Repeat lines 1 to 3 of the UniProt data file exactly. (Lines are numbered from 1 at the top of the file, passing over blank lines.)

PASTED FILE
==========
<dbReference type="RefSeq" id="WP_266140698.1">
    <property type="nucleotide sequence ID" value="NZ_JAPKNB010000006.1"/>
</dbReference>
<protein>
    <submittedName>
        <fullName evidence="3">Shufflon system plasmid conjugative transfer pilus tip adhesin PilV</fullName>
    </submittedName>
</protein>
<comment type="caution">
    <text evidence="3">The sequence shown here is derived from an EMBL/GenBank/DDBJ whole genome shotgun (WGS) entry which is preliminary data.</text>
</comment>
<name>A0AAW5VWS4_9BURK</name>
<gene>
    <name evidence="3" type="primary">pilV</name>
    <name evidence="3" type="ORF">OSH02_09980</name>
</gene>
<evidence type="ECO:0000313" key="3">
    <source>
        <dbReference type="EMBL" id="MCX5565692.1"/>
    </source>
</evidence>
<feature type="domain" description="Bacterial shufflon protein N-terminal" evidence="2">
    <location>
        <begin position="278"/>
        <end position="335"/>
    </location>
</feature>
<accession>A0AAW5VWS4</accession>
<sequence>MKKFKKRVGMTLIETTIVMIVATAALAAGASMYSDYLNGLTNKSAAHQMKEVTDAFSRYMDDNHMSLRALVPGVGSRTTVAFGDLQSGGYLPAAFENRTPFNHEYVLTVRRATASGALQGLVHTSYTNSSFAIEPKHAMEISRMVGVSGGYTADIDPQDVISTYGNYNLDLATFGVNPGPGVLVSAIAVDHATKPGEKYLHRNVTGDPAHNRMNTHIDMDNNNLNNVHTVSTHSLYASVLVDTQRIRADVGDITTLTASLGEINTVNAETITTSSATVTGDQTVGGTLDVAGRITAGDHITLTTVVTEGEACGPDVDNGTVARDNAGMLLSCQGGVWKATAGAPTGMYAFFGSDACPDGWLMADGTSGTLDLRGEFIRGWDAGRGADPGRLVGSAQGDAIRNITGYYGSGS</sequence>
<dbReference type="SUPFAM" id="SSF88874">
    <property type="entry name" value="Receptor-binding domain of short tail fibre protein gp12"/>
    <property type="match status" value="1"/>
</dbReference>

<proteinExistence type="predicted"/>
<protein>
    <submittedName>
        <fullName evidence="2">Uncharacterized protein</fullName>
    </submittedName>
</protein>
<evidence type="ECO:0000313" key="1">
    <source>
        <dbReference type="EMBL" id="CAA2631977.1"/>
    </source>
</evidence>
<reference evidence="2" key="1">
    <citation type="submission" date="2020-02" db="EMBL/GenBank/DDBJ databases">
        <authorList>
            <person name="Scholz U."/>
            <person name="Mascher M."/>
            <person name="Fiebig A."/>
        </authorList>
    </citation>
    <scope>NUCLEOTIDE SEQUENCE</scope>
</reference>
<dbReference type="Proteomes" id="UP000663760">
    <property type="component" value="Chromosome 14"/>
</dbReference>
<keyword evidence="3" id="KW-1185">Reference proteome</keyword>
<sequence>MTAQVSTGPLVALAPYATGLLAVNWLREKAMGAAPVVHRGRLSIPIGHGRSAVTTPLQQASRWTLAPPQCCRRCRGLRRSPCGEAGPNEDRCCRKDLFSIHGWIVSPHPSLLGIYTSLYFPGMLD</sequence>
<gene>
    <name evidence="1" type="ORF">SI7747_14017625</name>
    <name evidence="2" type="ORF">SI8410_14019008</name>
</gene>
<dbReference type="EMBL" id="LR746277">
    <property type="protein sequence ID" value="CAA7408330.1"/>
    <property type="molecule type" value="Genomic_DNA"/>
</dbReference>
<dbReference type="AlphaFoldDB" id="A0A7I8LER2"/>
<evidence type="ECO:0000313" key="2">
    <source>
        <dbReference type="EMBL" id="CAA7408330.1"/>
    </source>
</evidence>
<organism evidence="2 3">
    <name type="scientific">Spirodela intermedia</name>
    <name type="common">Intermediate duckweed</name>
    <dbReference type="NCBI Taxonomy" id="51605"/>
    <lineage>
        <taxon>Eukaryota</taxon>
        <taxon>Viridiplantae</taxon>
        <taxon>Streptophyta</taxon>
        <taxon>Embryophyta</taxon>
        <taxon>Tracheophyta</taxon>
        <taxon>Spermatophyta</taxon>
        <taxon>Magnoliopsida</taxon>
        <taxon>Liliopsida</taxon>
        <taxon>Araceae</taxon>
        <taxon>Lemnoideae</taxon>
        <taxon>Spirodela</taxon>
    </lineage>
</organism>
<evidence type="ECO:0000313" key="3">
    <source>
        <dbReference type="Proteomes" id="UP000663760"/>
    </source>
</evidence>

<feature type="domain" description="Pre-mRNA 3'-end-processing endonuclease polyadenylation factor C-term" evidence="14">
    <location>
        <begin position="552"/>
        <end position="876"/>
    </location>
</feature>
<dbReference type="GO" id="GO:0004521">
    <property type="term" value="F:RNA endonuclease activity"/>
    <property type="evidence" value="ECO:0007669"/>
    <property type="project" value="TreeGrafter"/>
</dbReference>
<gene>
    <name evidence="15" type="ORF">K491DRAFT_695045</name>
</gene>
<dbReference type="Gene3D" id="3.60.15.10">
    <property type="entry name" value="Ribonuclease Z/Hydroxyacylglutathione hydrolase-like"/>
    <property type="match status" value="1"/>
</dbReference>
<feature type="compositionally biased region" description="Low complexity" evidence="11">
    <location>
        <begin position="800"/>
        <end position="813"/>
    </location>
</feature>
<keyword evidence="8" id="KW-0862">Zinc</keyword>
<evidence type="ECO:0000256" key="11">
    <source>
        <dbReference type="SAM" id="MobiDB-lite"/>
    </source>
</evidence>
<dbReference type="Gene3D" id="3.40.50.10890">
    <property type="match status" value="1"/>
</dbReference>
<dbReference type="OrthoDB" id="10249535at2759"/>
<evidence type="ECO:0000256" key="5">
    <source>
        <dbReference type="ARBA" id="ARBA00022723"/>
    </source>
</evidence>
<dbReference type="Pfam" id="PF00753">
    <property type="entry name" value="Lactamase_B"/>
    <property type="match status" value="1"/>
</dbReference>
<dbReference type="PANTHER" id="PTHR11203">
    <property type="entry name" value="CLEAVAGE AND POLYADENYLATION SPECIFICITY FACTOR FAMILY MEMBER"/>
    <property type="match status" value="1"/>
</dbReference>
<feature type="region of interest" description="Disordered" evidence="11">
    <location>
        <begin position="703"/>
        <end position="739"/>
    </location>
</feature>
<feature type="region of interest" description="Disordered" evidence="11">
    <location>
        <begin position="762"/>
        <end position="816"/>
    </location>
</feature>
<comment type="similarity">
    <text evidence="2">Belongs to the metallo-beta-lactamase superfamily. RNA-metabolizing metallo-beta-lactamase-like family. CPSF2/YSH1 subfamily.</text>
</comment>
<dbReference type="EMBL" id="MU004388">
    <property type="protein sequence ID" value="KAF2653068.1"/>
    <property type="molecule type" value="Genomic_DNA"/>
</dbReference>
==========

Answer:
<dbReference type="RefSeq" id="WP_266140698.1">
    <property type="nucleotide sequence ID" value="NZ_JAPKNB010000006.1"/>
</dbReference>